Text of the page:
One dreaded task accomplished…Two more pending…

This was the first time we saw the baby drinking fresh water from the birdbath while mom and dad stood to the right.Tom refills the birdbath daily, and many animals drink from it.

Completing the insurance claim for our lost bag has been hanging over my head for weeks. Bit by bit, I worked on finding every receipt for the items in the bag, which was tricky and time-consuming. Once I found all the receipts, I realized the format they were in from Amazon and other shops would not be satisfactory for the insurance company. Plus, they weren’t in PDF format and were not easy to submit.

I thought about this in the middle of the night weeks ago and found a great phone app I mentioned earlier called Mobile Scanner. They had a free version I tested, but the paid version was 100% more efficient. I bit the bullet and paid the annual fee of $39.99, knowing I could use this repeatedly. The ease of use is fantastic and better than other scanning processes I’ve tried over the years.

This Big Daddy spent the entire afternoon with us.

If I find that I won’t use it much later on, I can avoid renewing it. Still, for now, I desperately needed it to complete the time-consuming and cumbersome insurance claim for our lost belongings, available through the credit card we used to purchase the airline tickets with Ethiopian Air.

No, I couldn’t find all the receipts, but based on the fact we use so much, I found 90%. Once I found the receipt at Amazon, II went to the print invoice tab, used the scanner to scan it from my laptop, downloaded and saved it as a PDF document, and placed each receipt, numbering each one in a folder on my desktop.

Kudus prefer to reach up to eat over bending over to graze on grass and to eat human-offered pellets and treats.

Once done, I sent in the receipts via email in batches of five since often too many attachments prevent an email from going through, as we all know. Now, we wait and see what happens. I doubt they’ll ask us to complete more time-consuming tasks, but at least I submitted the claim on time. We’ll see how it goes.

Also, today, we’re waiting to hear back from the law firm in Cape Town regarding our next step in filing our visa extension. Most likely, it will be setting up our file online with South African immigration, which is another confusing and time-consuming process.

This morning Bossy ate no less than 12 marulas that dropped from the trees. She’d eat the fruit and then spit out the pits. Very cute.

Once we’ve got both of these tasks under control, we’ll begin the process of applying for new passports using online services. We’ll do that part soon and begin the paperwork once the old passports are received. In any case, we’ll have to mail in our old expired ten-year passports to the online service company using FedEx or DHL, which should take several weeks to get to the company in the US.

Fortunately, we still have our four-year passports with over a year remaining. The reason for the urgency in getting new ten-year passports is that the cruises we have booked for August require no less than six months remaining on existing passports. At that point, we’ll only have five months remaining.

The humidity today is brutal and will only worsen as the week progresses. Today will be the coolest day of the week, and right now, while sitting by the veranda door at the dining room table, I am soaking wet in sweat. I have the portable fan blowing on me, but with 4½ hours of load-shedding in the works right now, the fan’s power is limited. The power will be back on in two hours or less.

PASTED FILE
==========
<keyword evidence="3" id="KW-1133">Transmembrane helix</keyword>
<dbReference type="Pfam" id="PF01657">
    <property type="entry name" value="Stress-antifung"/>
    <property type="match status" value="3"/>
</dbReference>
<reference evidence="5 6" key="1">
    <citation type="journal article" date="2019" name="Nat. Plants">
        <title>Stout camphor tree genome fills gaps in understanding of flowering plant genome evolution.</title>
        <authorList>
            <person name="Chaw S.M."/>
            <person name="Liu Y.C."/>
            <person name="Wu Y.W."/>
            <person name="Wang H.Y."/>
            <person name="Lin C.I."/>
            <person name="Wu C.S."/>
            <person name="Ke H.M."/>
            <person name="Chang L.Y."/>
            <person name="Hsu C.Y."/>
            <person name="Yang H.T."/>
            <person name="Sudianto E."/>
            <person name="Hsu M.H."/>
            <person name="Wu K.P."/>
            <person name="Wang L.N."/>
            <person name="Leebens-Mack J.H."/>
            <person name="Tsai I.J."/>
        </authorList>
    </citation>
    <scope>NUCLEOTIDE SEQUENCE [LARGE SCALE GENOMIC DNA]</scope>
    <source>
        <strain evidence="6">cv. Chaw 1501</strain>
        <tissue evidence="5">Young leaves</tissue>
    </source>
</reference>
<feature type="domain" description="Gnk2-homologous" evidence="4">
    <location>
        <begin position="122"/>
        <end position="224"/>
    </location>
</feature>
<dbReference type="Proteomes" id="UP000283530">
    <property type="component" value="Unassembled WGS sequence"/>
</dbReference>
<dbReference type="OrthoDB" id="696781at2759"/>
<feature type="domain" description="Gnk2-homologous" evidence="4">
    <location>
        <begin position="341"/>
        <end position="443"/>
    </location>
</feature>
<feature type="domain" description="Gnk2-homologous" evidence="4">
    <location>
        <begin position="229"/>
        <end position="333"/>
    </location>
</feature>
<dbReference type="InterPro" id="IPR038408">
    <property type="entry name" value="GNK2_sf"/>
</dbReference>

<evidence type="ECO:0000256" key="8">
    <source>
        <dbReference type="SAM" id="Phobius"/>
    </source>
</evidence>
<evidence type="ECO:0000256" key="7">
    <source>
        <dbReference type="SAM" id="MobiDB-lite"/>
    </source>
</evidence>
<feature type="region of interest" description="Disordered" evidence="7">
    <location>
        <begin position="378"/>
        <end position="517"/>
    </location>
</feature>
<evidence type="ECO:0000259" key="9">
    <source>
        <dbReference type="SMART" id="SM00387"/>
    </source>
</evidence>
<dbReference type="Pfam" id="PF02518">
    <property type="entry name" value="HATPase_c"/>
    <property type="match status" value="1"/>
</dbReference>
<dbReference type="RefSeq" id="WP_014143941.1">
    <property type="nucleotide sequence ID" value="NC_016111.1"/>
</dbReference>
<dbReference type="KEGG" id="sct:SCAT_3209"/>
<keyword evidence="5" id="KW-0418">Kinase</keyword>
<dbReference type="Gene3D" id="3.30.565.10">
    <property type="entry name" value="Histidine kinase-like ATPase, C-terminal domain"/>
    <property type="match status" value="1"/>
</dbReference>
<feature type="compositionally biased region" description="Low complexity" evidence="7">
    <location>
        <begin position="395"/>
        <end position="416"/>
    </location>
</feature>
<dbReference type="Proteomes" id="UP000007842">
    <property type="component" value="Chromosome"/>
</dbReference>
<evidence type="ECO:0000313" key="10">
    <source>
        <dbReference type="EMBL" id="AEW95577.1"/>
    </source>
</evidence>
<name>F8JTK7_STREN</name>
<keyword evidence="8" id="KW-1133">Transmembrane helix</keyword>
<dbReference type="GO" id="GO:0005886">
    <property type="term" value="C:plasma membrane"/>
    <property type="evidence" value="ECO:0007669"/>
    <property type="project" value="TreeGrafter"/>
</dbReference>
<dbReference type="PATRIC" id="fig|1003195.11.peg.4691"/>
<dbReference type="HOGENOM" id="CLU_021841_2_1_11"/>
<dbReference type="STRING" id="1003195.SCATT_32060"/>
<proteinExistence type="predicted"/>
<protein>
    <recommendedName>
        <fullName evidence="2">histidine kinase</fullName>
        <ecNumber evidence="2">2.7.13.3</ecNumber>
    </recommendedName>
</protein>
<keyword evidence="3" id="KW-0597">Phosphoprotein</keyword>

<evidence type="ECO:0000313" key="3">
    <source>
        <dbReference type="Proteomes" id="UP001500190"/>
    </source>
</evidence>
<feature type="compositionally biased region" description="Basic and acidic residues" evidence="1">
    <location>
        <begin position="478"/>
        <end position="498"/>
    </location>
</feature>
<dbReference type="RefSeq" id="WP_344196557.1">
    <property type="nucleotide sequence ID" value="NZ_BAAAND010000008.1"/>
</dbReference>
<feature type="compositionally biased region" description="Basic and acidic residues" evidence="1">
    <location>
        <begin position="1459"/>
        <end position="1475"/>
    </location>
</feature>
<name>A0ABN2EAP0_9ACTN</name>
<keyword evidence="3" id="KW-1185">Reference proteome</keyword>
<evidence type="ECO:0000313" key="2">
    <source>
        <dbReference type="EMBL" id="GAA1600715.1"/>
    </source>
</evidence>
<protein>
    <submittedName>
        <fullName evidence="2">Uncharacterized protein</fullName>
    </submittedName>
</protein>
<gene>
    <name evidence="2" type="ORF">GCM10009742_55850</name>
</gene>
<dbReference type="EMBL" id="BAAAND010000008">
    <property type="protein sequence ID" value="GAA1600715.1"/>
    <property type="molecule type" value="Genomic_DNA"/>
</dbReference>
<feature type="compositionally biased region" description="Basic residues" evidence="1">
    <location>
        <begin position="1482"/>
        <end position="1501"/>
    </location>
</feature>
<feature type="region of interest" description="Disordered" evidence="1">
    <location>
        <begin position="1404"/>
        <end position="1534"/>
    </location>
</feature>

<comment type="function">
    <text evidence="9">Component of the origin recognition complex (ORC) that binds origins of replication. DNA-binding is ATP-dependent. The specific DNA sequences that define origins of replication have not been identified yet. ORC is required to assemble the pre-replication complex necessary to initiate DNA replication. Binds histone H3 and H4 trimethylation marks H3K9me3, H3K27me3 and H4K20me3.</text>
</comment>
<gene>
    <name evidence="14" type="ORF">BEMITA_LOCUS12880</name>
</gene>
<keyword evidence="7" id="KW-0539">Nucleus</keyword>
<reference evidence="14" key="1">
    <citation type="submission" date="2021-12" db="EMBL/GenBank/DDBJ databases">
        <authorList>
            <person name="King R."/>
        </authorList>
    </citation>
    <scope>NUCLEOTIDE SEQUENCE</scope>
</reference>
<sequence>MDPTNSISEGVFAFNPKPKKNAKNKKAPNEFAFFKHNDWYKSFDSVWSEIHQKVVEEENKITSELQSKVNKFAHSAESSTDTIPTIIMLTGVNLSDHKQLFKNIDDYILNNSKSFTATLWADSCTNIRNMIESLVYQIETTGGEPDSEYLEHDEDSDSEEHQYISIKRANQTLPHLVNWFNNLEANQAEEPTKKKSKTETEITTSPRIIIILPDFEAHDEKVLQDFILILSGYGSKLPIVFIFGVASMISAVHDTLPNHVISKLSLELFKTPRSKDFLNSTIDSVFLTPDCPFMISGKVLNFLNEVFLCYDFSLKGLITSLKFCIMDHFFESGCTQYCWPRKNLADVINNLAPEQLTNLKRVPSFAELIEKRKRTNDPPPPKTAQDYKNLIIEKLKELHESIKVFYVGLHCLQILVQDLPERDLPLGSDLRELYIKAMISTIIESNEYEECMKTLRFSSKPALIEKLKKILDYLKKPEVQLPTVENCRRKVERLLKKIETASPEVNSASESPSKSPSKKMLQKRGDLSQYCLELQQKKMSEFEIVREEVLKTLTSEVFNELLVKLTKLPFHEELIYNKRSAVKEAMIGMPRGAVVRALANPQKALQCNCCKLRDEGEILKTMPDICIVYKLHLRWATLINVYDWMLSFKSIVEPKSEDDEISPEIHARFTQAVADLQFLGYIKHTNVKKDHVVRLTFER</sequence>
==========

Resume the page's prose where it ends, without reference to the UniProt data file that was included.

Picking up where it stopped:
Bossy and her marula pits. She is “with child.” Yesterday, we saw the little one kicking and tried to take a video, but we missed the opportunity.

As for the animals, we are in heaven. They are all back, particularly Norman, Nina, and the baby, who stop by many times each day. Norman and Nina are so loving to one another and to their little one. It is the cutest thing to watch. Plus, we’ve had an endless stream of kudus (many Big Daddies) and pregnant Bossy, bushbucks, duikers, and a variety of warthogs. It’s been quite fun!

The electrician is here all day but working outdoors to wire the house for the newer and bigger inverter, which will be ready to use by the end of the month. This will change our lives. We are grateful to Louise and Danie for tackling this hugely expensive project.

A little fun is needed amid all this dreadful “paperwork.” Can’t wait to put all of this behind us so we can relax, enjoy our day-to-day, and spend more time visiting Kruger National Park. It’s been quite a while since we’ve gone to Kruger with all the holidaymakers booking appointments to get inside the park. We prefer to enter on quieter days.

That’s it for today, folks. Have a fantastic Monday. Sorry about the Minnesota Vikings’ loss in the playoff games, another disappointment for loyal fans, including Tom and our kids and grandkids.

Be well.

Photo from one year ago today, January 16, 2022:

This is a side-striped jackal, another less frequent sighting we were delighted to encounter. The side-striped jackal is a canine native to central and southern Africa. Unlike the smaller and related black-backed jackal, which dwells in open plains, the side-striped jackal primarily dwells in woodland and scrub areas. For more photos, please click here.

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